The Civil Rights Pilgrimage: why everyone needs to go

This impactful, alternative break is a necessary experience

More stories from Amanda Thao


A student poses with a mural found on the Civil Rights Pilgrimage.

I sat on the floor of my bedroom, rifling through journals I had stuffed into my tiny black bookcase and stumbled upon an old entry.

“I don’t know if it was due to the lack of sleep, but after reading so many quotes and seeing so many awful pictures of the violence surrounding the civil rights movement, it just became too much,” I read. “I hope our generation challenges the problems that society faces today and works toward a solution together.”

Written during my freshman year of college in the middle of the Civil Rights Pilgrimage, the pages I had relied upon for validation made me realize I had also recorded a journey of personal growth.

The pilgrimage, an alternative spring or winter break spent in the south, offers insight into our nation’s troubled history.

In 10 days, you hit eight cities including Atlanta, New Orleans, Little Rock and Memphis. The trip is quick, but full of enriching life lessons.

It sounds boring, you say? Sure, I’m not much of a history buff either, but understanding the past is necessary to understand the present.

Let’s face it: racism isn’t dead. The faster we all realize this, the sooner we can rid ourselves of it. I see that it may be a foreign topic to breach for some, but we have to become comfortable with being uncomfortable.

Social issues are not going to vanish if we decide to side with ignorance, much like a messy bedroom won’t rid itself of filth. Every generation needs to educate themselves and the pilgrimage is an authentic way to do so.

Have you ever caught yourself thinking badly about a black person? Have you ever felt uncomfortable around people of color? Do you find yourself associating certain groups with negativity?

I unearthed and acknowledged my personal set of prejudices during the pilgrimage, which then led to conversations about microaggressions, stereotypes, intersectionality, white supremacy, colorblindness, systems of oppression and the impossibility of reverse racism.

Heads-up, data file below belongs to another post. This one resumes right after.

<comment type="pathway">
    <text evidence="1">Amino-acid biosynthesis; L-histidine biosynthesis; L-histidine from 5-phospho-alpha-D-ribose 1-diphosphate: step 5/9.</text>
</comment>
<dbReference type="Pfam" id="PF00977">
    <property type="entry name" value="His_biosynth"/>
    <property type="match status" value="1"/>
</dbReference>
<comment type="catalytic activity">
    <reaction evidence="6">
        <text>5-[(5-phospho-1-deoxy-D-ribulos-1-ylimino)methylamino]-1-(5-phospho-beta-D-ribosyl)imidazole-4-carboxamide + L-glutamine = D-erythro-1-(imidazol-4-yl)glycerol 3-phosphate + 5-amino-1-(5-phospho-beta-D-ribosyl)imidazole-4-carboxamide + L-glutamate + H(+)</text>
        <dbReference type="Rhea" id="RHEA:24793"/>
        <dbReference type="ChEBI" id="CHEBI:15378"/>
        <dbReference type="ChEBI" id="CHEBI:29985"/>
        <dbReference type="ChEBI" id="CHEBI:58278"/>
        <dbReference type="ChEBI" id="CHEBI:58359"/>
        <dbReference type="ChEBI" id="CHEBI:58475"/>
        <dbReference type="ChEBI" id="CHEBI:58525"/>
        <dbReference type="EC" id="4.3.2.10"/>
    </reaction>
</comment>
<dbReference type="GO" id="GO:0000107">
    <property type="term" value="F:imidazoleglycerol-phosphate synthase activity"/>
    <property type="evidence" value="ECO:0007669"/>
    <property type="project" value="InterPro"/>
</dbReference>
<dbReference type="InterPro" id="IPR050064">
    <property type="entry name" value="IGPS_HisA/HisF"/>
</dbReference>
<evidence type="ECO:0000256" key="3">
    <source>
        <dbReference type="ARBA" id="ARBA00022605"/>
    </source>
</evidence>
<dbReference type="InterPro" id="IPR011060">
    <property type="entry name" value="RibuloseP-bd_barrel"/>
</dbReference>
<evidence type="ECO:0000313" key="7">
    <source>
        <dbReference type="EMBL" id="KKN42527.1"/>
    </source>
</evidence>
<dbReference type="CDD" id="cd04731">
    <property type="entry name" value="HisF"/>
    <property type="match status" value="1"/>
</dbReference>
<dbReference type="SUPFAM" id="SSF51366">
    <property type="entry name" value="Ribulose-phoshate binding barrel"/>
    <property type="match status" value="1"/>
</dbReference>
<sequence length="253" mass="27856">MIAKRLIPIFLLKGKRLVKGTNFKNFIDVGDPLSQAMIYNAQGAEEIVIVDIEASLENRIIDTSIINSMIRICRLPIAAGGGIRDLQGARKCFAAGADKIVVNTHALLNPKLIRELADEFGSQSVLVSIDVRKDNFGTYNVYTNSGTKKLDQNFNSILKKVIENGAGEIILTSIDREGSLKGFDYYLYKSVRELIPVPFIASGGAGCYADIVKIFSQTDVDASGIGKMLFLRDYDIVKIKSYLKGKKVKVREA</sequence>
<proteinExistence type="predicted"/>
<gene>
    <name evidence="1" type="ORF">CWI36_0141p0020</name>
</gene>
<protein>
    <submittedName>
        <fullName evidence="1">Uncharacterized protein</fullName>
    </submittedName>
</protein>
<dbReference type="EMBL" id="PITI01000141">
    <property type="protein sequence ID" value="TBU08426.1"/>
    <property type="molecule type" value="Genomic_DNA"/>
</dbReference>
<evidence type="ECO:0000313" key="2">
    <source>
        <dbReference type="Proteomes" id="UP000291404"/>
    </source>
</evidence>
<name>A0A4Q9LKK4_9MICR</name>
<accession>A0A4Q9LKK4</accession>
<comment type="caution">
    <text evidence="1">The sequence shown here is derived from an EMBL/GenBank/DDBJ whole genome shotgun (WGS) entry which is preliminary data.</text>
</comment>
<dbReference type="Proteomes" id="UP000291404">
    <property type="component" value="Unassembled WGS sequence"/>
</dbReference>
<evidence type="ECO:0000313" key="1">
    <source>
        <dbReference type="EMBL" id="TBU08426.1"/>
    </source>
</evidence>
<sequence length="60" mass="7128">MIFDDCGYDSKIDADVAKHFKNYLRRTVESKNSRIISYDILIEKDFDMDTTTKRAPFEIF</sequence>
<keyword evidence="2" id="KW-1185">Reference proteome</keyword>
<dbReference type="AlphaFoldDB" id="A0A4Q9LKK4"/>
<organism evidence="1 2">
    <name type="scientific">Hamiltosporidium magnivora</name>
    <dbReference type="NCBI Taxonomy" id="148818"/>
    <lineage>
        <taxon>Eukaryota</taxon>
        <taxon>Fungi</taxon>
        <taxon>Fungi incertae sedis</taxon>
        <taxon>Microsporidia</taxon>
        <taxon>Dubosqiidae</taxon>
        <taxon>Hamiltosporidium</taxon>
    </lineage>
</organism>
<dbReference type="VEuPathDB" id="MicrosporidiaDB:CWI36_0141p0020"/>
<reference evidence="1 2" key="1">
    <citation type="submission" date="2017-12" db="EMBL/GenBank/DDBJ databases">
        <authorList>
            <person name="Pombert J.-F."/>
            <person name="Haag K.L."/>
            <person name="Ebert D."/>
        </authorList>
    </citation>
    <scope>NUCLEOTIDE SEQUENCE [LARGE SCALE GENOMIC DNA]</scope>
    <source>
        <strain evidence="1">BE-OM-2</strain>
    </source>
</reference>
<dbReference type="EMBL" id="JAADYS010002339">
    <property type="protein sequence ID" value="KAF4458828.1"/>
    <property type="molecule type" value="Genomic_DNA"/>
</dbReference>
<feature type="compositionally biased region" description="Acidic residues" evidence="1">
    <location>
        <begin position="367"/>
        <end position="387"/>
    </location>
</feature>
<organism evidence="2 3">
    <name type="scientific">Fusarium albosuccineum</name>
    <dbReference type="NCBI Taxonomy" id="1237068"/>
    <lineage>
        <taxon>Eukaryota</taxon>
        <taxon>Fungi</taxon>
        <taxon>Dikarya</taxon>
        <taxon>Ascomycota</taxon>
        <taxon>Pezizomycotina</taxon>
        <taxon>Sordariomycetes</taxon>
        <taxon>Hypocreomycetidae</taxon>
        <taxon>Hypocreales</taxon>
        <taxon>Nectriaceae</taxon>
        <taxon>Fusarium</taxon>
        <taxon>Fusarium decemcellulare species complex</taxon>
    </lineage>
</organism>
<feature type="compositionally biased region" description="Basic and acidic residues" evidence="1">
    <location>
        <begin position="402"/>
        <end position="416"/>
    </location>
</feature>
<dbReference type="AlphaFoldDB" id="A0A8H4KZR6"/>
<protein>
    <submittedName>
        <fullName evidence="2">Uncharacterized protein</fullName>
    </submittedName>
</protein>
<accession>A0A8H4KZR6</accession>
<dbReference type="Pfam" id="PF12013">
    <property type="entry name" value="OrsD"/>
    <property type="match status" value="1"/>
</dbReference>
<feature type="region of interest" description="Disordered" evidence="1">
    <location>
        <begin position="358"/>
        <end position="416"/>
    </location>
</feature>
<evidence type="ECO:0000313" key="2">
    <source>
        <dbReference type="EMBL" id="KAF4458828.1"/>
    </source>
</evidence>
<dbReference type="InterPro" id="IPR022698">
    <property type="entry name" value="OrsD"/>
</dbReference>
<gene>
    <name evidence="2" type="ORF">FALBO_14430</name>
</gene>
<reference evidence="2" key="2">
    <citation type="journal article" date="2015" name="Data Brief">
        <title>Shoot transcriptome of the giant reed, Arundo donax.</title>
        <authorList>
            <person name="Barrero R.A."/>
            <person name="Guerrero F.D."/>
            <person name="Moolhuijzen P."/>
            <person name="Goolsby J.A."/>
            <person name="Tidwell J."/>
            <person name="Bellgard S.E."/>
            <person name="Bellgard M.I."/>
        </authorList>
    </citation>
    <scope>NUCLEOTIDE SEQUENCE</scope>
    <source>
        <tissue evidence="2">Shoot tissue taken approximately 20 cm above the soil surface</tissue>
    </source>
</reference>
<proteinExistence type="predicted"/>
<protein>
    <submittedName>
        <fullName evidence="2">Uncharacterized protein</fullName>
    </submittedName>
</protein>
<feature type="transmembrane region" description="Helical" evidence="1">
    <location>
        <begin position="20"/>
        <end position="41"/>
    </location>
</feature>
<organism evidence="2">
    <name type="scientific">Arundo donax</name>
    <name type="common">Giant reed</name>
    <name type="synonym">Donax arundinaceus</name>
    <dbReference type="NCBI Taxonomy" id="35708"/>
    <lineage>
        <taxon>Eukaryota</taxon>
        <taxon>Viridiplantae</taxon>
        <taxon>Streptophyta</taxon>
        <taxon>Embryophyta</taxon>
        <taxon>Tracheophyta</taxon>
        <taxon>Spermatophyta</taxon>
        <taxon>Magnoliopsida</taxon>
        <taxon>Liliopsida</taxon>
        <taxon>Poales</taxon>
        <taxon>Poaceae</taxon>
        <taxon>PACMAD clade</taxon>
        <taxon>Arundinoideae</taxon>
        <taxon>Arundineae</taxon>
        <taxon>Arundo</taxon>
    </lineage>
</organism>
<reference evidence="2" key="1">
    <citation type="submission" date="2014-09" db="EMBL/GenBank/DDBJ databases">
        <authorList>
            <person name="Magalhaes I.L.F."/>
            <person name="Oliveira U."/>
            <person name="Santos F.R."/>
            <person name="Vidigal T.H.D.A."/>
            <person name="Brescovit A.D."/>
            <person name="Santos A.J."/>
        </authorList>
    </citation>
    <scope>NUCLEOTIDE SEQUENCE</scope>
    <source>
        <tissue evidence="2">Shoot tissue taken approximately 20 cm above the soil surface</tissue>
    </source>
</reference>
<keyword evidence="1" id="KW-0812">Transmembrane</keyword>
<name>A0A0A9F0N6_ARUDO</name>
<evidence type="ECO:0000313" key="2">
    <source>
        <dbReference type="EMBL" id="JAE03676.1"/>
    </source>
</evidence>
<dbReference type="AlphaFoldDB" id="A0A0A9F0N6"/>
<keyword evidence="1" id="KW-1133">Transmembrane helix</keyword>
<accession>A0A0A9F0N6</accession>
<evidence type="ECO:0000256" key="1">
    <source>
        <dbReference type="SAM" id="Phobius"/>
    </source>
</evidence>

These things exist and play a part in our everyday lives, invisible to some, but a cold reality to others.

During the pilgrimage, attendees learn about black history by visiting museums such as the Whitney Plantation, the first museum for enslaved people, as well as listening to an original Freedom Rider speak, taking part in a slavery reenactment and more.

With open spots on the spring break trip this year from March 18 through the 27, this life-changing pilgrimage costs $600, including hotel lodging, transportation and tours.

It can also be used for a three-credit women’s studies class, allowing for possible financial aid coverage, a benefit that should be noted for next year’s trip.

I, like many others, agree that the knowledge gained during the pilgrimage outweighs the costs. Speak to anyone who has gone and you’ll most likely be met with praises. Some students have even changed their majors because of it.

The trip is full of highs and lows, from two fun nights in New Orleans to learning about the enslavement of human beings, each high and each low contains a lesson worth learning. You can sign up for the pilgrimage spring break trip on the UW-Eau Claire Civil Rights Pilgrimage website.